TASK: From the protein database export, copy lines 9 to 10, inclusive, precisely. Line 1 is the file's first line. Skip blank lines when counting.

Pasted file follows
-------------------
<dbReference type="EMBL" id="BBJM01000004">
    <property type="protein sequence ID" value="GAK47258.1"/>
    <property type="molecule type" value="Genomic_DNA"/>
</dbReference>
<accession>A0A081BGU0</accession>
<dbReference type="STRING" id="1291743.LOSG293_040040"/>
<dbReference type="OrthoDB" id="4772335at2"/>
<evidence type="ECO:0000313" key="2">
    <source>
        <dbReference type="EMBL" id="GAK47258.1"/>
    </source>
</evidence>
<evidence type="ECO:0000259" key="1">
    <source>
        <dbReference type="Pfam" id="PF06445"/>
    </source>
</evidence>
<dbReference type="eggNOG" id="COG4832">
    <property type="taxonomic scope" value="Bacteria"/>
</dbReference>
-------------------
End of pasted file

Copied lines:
    <source>
        <dbReference type="EMBL" id="GAK47258.1"/>